VPN SETUP FOR pfSense 2.3.3


We are going to  setup pfSense 2.3.3 with openvpn in a simple LAN and WAN environment, where WAN is connected to the internet, and LAN will be the OpenVPN connection.

We are using our German VPN as an example.

Create Certificate

Download our zip file with configs and certificates:  blackvpn_linux.zip (MD5) (SHA1)

The zip file contains various .conf files (which should NOT be used for pfSense) as well as a folder called “ssl”. Within that folder, there are two files we need:

ca.crt (Certification Authority certificate) and ta.key (Transport Layer Security key)

In pfSense, navigate to System > Cert Manager, and under the CAs tab, click the  + Add button to add a new CA.

Descriptive name: blackVPN CA

Certificate data: open ssl/ca.crt in a text editor, select all the text in the file and copy it to your clipboard, paste it into the box for the Certificate Data.

Click Save


Create OpenVPN Client

Go to VPN > OpenVPN, and click the Clients tab. Then click the  “+ Add”  button to add a new client.

Description: Descriptive name of the VPN (blackVPN Germany, for example)

Server host name resolution: check Infinitely resolve server

Server port: 443

Server host or address: Choose your server from the list below.  (vpn.blackvpn.de, for example)

blackVPN server list:

Also remember to fill in your blackVPN username and password.

Uncheck “Automatically generate a shared TLS authentication key”, which will reveal a Key box where you should paste in the content of ta.key

Key: Go back to the files you downloaded from blackVPN, open ssl/ta.key in a text editor, and copy its contents to your clipboard, then paste it in the Key box.

Peer Certificate Authority: set to “blackVPN CA” that we created earlier

Client Certificate:None (Username / Password required)

The Encryption Algorithm: AES-256-CBC

Auth Digest message digest algorithm: SHA512.

Compression: Enabled with adaptive compression.

Disable IPv6: Checked
Don’t pull routes: Checked
In the  custom options we can  add a local verify-x509-name check (this is optional)

Custom options: Choose your server name from the list below.  (‘verify-x509-name de name’, example for Germany)

Australia: au
Brazil: br
Canada: canada
Czech Republic: cz
Estonia: estonia
France: fr
Germany: de
Japan: jp
Lithuania: lt
Luxembourg: lux
Netherlands: nl
Norway: no
Romania: ro
Russia: ru
Spain: es
Switzerland: ch
Ukraine: ua
UK: uk
USA Central/East/West: usa


Click save. This will start the VPN in the background.


To confirm that is happening in pfSense, go to Status > System Logs, and click the OpenVPN tab.

The word you’re looking for are “Initialization Sequence Completed”, and the full log should look something like this:

Create Interface

You should do this after the VPN connection has been successfully established.

Navigate to  Interfaces -> (assign)

Available network ports: select “ovpnc1(blackVPN Germany)”. Click the “+ Add” button to add the interface.

The new interface will be named “OPT1”,  Click on “Interfaces > OPT1” to edit the interface.

Enable: check
IPv4 Configuration Type: DHCP

Click Save and Apply Changes.

Dns Resolver

Navigate to Services -> DNS Resolver -> General Settings

Enable: check
Network Interfaces: All
Outgoing Network Interfaces: BLACK
System Domains Local Zone Type: Transparent
DNSSEC: uncheck
DNS Query Forwarding: uncheck
DHCP Registration: check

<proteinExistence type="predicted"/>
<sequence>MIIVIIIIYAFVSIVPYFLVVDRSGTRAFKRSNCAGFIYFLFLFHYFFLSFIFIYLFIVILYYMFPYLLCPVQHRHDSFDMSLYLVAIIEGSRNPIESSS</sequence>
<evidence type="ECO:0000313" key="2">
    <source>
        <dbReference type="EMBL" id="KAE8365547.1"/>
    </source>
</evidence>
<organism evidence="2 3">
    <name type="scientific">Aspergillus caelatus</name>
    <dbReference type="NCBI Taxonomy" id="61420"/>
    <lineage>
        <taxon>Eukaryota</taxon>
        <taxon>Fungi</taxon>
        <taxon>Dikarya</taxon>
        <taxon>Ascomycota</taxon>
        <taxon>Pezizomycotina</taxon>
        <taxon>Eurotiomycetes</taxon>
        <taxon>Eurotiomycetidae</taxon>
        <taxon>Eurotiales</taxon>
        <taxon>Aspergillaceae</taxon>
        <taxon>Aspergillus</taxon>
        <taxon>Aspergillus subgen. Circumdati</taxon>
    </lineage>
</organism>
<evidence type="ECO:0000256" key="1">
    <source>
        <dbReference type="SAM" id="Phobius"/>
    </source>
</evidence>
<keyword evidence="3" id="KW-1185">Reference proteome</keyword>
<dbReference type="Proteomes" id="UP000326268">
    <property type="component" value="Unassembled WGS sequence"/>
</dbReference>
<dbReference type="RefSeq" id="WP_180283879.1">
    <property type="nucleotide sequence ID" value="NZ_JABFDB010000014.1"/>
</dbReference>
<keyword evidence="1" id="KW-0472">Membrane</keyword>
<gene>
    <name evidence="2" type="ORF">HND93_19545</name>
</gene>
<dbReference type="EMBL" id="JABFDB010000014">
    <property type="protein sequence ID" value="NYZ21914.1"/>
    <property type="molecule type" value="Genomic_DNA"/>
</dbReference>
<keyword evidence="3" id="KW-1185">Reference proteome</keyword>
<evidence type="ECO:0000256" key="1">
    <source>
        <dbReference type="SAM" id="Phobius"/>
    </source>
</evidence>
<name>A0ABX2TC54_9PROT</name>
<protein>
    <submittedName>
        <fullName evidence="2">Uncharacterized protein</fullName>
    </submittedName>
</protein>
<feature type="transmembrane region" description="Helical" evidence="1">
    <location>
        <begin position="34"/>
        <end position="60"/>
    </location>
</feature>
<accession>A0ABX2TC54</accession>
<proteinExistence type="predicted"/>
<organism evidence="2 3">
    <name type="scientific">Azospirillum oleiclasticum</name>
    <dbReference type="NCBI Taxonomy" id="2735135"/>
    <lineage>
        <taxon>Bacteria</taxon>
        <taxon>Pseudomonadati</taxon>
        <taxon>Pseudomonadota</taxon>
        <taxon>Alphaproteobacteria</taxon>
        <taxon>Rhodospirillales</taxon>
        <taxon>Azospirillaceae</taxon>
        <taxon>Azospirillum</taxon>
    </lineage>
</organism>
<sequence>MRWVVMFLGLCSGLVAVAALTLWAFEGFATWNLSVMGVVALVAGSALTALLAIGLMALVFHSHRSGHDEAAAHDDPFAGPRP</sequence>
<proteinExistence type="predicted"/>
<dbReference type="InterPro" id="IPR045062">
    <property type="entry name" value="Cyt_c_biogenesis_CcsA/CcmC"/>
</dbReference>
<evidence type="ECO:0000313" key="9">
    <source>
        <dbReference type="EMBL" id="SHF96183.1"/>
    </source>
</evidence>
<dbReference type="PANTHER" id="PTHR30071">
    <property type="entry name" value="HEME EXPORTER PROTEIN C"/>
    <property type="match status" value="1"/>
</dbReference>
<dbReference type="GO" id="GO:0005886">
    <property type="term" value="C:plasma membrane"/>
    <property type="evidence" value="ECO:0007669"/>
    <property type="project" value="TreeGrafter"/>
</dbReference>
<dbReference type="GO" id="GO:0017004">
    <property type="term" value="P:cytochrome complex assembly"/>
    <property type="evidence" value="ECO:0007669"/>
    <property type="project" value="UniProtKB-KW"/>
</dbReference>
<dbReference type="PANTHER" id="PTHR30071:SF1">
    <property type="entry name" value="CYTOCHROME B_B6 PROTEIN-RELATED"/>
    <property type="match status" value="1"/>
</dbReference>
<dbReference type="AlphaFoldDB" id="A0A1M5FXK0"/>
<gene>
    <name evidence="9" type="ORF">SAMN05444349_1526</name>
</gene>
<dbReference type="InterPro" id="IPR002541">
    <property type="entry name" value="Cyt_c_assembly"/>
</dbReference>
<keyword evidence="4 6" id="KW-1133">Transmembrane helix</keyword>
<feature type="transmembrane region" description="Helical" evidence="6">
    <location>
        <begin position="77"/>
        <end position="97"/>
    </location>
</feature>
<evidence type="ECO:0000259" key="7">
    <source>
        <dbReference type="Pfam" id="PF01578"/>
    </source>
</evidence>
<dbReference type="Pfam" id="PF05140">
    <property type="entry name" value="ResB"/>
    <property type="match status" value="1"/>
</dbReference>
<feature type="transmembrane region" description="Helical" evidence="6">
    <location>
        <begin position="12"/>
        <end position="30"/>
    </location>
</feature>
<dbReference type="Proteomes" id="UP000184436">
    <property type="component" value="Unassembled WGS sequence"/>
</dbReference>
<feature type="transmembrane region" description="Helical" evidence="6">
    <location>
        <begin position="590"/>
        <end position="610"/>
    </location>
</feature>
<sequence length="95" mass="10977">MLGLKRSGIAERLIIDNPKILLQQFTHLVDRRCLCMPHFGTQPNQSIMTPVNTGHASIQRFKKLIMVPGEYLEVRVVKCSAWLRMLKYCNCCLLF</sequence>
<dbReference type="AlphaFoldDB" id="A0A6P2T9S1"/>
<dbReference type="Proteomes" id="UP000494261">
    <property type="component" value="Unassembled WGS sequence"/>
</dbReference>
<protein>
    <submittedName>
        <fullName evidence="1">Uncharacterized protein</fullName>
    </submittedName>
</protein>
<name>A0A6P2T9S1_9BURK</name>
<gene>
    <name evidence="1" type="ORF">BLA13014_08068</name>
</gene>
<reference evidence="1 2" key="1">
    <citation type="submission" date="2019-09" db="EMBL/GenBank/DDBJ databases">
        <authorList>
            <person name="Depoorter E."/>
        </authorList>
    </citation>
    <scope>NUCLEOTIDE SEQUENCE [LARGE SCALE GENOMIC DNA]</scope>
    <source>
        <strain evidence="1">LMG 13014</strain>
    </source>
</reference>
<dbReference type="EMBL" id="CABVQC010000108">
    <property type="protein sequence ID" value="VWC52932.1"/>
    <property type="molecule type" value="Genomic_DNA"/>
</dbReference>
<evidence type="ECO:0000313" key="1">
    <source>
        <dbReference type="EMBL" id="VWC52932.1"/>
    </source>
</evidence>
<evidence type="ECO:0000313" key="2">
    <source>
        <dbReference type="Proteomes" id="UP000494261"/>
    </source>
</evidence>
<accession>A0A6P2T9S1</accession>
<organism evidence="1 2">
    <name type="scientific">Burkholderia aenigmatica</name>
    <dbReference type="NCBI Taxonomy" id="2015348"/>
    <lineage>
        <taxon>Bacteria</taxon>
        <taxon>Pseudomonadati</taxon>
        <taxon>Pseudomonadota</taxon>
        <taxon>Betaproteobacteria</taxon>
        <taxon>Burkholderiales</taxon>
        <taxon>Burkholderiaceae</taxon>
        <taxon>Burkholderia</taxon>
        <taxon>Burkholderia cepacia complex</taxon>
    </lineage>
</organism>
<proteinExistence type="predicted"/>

Static DHCP: check

Click Save.

While in DNS Resolver, select Advanced Settings.

Hide Identity: check
Hide Version: check
Prefetch Support: check
Prefetch DNS Key Support: check
Harden DNSSEC Data: uncheck

Click Save and Apply Changes.


First we are going to automatically create a set of rules, which we can then edit.

Navigate to Firewall -> NAT -> Outbound and select “Manual Outbound NAT rule generation”.

Press Save and then Apply Changes in the top of screen.

4 rules is now created like below:

We now need to edit each of the rules and change the Interface to OpenVPN on all the 4 rules.

Press the “edit pen” button on the first entry in the list.

Interface: OpenVPN

Repeat this process for each of the 3 rules.

In  the end all the rules should have OpenVPN Address as NAT Address, and it should look similar like below:

Now click Apply changes  at the top of the page

Go to Firewall -> Rules -> LAN

Add a new rule by clicking on the “Add”(add top of list) button:

Action: Pass
Interface: LAN
Address Family: IPv4
Protocol: any

Click on Display Advanced and only change:
Gateway: BLACK_DHCP-…

Click Save and Apply Settings

The screen should look something like this:

Preventing Traffic Leaks

To prevent traffic leaks, we will make the VPN Gateway the default route.

Go to System -> Routing -> Gateways

Edit the VPN gateway BLACK_DHCP-, by clicking on the Pen button.


Default Gateway: checked

Save, and then click “Apply Changes.”

The Gateway list should look something like this:

DNS Settings

Since BLACK_DHCP-… is the default gateway, me must specify a WAN DNS that is public.
We use (censurfridns.dk) but you can off course use another reliable third-party DNS server. is the DNS server on the VPN.

Go to System -> General Setup.

DNS Server 1: ; WAN_DHCP-…
DNS Server 2: ; BLACK_DHCP-…

DNS Server Override: uncheck

Disable DNS Forwarder: check

Save and Apply Settings

DHCP Settings

If you use a DHCP Server on the LAN interface to share the openvpn connection, you must add DNS to it. (Prevents DNSLeaks)

Go to Services -> DHCP Server -> Lan

DNS servers:

Save and we are done!

Go to Status -> OpenVPN and restart OpenVPN by pressing the restart button.

That should be it. Give it a minute and it should work.


If no site loads, open a terminal and ping a reliable site like If you get no response.

If Status -> OpenVPN shows that the link is up, and you can ping Internet sites, it’s probably DNS resolution that is the problem.

Recheck the DNS server(s) specified in Services->DHCP Server and  System -> General Setup.